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March 30, 2006 2:21 am

PCCW takes cautious stance on 3G investing

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Richard Li, chairman of PCCW, Hong Kong?s largest fixed-line operator, yesterday said the company would not invest heavily in 3G because of soft demand for the technology.

In sharp contrast with the upbeat picture of the technology painted by Hutchison Whampoa ? the conglomerate controlled by his father Li Ka-shing ? Richard Li said many high-end mobile users were still using 2G phones because they were unwilling to pay extra for 3G services.

?You need to know where the demand is. From what we are seeing, customers will not pay more just to use video phone. For streaming TV or information downloads, they will only use it when they find it useful,? Richard Li said.

Hutchison, which has invested more than ?20bn (US$24bn) in 3G worldwide, is the world?s biggest investor in the technology and argues it is the future of telecoms.

Last week, Li Ka-shing said he had strong confidence in the company?s 3G business, which reported losses of HK$26.88bn (US$3.5bn) last year.

PCCW last year acquired Sunday Communications, a local wireless operator, to become an integrated operator with fixed-line, mobile, broadband and pay-TV services. It launched a free 3G trial for 110,000 users inJanuary.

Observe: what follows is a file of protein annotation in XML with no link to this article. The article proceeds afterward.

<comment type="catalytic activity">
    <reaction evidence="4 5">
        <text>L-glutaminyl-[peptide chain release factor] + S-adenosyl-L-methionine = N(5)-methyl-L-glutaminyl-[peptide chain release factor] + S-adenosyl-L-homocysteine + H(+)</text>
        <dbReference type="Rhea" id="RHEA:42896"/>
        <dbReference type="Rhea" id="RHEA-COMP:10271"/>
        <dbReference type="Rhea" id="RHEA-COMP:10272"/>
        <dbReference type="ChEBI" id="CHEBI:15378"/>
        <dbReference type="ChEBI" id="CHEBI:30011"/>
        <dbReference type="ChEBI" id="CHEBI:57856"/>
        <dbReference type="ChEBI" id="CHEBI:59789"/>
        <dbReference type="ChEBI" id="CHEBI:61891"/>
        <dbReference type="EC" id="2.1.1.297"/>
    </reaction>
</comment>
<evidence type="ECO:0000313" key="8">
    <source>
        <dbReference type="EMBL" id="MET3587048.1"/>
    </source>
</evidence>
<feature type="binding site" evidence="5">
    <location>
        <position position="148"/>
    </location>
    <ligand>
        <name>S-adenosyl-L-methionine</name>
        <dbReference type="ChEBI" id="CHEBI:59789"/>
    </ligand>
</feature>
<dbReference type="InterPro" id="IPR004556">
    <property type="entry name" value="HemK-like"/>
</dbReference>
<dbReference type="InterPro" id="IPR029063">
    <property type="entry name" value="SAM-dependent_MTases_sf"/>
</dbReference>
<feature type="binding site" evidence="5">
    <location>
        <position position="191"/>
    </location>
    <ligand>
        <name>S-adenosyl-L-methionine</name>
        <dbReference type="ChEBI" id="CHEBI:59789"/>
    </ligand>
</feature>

Richard Li said yesterday: ?Unlike other companies, we do not believe in investing in 3G and incurring losses. We believe that there is an attraction compared with 2G. But we don?t believe it is so overwhelming that we would incur big losses on it.?

Announcing its results yesterday, PCCW also said its core fixed-line business turned round in the second half of last year, with 50,000 new lines added compared with 53,000 lost in the first half.

Although the company insisted it was not gaining new business at the expense of revenue, turnover in local telephony services for 2005 dropped 10 per cent to HK$4.86bn last year.

The company said it also expected its pay-TV operation to break even on an earnings before interest, depreciation, tax and amortisation basis by the end of 2006.

The operation had 549,000 customers at the end of last year.

Among them, 71 per cent were paying users, who spent an average HK$114 a month in the second half of last year, compared with HK$110 in the first half.

PCCW?s net profit rose 2.5 per cent to HK$1.6bn last year despite revenue falling 2 per cent to HK$22.5bn.

The company said the fall in sales was due to a delay in recognition of revenue from property sales because of a change in accounting policy.

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